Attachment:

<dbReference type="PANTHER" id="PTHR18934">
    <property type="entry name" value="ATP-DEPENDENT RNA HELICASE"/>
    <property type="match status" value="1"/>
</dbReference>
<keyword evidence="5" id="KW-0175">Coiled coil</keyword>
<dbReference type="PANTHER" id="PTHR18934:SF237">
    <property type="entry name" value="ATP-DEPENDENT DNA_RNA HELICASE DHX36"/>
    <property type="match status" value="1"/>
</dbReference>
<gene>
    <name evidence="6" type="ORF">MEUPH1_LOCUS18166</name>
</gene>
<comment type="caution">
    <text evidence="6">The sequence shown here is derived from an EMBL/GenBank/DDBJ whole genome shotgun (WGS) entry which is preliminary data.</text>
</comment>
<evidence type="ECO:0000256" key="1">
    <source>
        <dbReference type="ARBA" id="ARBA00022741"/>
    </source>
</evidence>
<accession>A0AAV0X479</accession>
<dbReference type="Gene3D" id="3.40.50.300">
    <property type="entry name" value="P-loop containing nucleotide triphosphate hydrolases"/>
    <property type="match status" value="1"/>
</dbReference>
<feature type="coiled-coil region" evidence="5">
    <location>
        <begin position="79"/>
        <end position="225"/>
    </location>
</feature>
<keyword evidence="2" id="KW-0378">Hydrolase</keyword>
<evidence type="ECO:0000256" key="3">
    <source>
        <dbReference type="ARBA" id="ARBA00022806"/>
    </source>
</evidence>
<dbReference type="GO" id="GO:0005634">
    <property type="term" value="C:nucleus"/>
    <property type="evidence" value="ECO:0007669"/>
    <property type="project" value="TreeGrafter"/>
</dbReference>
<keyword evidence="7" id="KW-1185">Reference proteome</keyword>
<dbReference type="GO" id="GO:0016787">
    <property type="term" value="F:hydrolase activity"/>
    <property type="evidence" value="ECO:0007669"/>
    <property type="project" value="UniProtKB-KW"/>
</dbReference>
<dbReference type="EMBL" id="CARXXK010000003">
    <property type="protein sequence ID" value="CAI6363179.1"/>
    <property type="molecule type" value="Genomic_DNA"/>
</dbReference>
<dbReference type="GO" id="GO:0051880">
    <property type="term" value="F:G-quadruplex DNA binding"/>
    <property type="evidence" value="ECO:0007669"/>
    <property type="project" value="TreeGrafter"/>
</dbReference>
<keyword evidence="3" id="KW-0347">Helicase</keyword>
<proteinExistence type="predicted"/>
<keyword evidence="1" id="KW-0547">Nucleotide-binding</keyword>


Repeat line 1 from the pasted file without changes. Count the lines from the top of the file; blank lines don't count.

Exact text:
<dbReference type="PANTHER" id="PTHR18934">